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Week 12 (4/22-29) - Sexual selection and mating

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Figure 10.5 Variance in reproductive success is greater for males than for females in the satin
Figure 10.6 Male and female gametes differ greatly in size
Gowaty 2003
Roughgarden 2004
Roughgarden 2004
Figure 10.8 Differences between the sexes in sexual behavior may arise from fundamental
differences in parental investment that affect the rate at which individuals can produce offspring
Figure 10.16 Running speed in collared lizards is the product of sexual selection
Figure 10.18 Dominance and mating success in savanna baboons
Figure 10.19 Dominance affects male paternity in savanna baboons
Figure 10.26 Three different forms of the sponge isopod: the large alpha male, the female-sized
beta male, and the tiny gamma male
Figure 10.27 Three different egg fertilization behaviors coexist in the bluegill sunfish
Figure 10.22 Large horns means smaller testes
Figure 10.28 Copulation in the black-winged damselfly enables the male to remove a rival’s sperm
before transferring his own
Figure 10.29 Sperm competition has shaped the evolution of the black-winged damselfly’s penis
Figure 10.35 Adaptive mate guarding by the Seychelles warbler
Figure 10.32 Female collared flycatchers could bias egg fertilizations in favor of an extra-pair mate
Figure 14.22 Testing alternative hypotheses for rape
Figure 10.38 A potential nuptial gift
Figure 10.39 Sperm transfer and the size of nuptial gifts
Figure 10.42 A sexually selected ornament
Figure 10.43 Male satin bowerbirds provide females with multiple signals that are indicators of their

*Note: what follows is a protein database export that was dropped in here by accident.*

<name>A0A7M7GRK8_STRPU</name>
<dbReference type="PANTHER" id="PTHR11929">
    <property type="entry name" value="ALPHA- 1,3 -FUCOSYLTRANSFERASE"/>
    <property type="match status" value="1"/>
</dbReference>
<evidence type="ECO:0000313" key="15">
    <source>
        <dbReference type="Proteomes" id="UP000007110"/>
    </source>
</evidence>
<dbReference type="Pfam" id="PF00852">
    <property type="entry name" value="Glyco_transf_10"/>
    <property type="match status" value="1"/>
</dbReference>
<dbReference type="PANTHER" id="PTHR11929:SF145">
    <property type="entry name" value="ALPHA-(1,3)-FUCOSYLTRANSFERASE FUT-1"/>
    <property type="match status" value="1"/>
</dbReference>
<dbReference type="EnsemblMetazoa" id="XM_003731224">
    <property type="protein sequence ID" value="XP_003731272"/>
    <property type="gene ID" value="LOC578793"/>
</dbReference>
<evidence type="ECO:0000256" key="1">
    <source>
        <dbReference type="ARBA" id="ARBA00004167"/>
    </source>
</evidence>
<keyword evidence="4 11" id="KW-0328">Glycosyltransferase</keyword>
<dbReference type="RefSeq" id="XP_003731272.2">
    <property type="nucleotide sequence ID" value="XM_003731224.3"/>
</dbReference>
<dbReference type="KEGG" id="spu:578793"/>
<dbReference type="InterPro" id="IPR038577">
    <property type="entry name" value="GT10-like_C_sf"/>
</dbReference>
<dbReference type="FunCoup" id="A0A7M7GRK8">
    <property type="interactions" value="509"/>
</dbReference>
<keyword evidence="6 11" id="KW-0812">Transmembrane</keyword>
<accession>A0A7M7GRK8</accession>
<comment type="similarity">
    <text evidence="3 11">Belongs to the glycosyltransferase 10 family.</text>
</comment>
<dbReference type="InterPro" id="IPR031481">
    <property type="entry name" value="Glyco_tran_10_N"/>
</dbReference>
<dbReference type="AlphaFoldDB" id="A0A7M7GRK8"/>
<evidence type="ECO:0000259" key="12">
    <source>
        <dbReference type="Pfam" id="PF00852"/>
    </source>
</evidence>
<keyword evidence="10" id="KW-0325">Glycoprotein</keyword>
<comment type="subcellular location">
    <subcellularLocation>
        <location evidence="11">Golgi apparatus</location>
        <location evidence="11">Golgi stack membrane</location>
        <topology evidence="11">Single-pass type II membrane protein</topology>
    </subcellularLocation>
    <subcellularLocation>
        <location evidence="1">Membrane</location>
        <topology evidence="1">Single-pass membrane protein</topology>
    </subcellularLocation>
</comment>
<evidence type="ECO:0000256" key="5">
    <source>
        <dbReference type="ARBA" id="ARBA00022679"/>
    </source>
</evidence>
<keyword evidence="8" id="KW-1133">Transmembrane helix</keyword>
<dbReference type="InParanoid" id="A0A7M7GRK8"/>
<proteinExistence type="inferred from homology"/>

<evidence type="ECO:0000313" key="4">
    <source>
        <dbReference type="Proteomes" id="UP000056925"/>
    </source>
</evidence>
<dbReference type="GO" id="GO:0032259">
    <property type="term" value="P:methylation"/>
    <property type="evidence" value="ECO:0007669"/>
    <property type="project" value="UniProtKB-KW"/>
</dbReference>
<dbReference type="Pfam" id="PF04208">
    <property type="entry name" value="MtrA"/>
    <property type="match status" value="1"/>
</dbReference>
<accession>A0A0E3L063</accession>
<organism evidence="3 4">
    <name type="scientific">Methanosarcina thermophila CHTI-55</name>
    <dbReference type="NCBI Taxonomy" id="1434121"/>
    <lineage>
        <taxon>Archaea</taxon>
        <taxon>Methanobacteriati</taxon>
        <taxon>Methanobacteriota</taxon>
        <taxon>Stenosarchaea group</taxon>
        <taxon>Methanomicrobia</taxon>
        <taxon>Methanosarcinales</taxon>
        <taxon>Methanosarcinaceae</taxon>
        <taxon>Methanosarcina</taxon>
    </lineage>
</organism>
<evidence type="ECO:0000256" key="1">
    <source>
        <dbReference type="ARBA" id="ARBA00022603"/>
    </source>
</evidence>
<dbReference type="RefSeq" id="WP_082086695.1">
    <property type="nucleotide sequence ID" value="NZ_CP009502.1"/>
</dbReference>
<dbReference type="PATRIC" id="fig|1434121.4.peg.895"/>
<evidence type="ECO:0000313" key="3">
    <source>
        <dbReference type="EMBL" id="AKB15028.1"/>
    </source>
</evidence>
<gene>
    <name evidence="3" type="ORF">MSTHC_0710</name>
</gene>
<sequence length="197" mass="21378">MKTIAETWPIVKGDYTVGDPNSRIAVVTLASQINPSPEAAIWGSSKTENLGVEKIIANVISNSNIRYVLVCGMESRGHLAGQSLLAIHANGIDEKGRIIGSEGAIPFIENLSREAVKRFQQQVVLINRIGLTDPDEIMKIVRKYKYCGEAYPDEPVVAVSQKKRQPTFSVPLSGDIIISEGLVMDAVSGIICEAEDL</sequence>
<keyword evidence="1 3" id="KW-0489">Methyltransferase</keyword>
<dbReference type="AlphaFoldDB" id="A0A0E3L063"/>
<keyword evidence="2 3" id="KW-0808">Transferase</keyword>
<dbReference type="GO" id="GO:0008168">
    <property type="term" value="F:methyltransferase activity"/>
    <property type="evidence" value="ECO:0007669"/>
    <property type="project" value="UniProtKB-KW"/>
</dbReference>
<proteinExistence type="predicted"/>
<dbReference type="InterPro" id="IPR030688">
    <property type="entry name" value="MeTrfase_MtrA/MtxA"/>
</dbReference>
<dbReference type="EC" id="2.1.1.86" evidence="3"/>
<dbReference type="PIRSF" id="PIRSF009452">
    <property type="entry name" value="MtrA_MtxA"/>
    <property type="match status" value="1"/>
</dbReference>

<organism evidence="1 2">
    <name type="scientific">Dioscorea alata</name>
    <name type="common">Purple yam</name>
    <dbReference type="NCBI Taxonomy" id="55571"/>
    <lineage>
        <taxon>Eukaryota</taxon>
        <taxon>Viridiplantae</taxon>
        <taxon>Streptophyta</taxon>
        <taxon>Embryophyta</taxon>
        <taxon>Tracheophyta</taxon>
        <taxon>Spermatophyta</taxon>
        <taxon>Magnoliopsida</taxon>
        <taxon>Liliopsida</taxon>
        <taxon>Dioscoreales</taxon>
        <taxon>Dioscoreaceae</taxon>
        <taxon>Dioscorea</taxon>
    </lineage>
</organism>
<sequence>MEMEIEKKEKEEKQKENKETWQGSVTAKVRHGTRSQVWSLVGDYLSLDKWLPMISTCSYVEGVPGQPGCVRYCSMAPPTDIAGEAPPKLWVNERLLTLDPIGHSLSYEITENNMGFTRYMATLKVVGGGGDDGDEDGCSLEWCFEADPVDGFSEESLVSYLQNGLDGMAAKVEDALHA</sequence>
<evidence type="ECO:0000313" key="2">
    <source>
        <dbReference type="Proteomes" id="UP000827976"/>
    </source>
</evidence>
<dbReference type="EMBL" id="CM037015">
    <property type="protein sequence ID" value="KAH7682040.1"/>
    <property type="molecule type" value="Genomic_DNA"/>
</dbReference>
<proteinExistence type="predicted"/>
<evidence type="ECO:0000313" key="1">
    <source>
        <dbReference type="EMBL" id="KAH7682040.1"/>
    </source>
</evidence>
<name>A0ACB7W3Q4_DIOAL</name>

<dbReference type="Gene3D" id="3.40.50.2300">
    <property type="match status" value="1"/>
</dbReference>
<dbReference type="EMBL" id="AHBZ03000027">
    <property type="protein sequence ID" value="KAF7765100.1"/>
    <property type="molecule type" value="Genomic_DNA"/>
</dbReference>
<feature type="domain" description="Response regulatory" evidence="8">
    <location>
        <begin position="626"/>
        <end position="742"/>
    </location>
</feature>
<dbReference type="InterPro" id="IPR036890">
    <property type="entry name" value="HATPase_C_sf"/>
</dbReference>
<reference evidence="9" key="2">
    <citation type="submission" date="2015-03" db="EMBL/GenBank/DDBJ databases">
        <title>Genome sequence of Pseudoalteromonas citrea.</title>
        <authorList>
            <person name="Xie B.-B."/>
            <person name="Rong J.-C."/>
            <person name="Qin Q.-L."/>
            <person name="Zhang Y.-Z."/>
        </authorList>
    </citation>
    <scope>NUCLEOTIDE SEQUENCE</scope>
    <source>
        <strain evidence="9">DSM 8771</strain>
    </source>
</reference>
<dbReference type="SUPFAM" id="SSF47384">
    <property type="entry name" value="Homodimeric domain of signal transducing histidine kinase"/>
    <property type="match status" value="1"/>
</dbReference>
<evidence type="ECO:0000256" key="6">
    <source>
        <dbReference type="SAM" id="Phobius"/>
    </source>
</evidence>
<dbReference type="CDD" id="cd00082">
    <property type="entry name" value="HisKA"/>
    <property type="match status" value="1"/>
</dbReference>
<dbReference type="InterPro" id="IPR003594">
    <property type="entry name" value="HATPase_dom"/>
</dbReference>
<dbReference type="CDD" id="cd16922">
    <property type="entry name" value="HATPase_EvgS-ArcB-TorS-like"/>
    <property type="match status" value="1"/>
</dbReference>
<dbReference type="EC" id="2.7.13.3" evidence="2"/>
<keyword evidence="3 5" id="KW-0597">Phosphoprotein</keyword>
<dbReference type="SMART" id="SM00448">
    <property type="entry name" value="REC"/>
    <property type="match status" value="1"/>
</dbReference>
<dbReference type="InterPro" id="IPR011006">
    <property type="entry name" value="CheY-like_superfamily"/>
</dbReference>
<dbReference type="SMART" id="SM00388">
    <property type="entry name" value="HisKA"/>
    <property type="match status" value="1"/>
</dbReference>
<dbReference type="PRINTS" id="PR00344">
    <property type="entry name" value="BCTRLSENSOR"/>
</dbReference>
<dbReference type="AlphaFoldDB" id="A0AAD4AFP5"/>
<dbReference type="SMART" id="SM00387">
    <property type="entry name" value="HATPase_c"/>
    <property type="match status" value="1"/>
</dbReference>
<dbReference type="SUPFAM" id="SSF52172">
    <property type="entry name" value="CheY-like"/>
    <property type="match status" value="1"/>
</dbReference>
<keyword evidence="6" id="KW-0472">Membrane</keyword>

health and physiological condition
Figure 10.44 Do male ornaments signal good genes?
Figure 10.45 Peacocks with many eyespots tend to be healthier than those with fewer eyespots,
judging from the lower concentrations of heterophils in their blood
Fig. 6.18
Figure 9.15 A female cichlid fish (left) is attracted to the anal fin of a male by the orange spots on
the fin
Figure 9.17 Food, carotenoids, and female mate preferences in the guppy
Figure 9.18 Sexual preferences for orange spots match foraging preferences for orange foods by
female guppies
Figure 9.21 Mate preferences for a novel ornament
Figure 9.19 The response of least auklets to three novel artificial signals
Jones and
Hunter 1998
Figure 9.13 Sensory exploitation and the evolution of a courtship signal in the water mite
Neumania papillator
Figure 9.14 Two evolutionary scenarios for the evolution of male courtship trembling in water mites
Figure 9.22 Sensory exploitation and swordtail phylogeny
Figure 10.47 Chase-away selection theory
Figure 10.48 Sexual selection and the evolution of male traits harmful to females
Holland and Rice
Holland and Rice
Rice 1996
Holland and Rice
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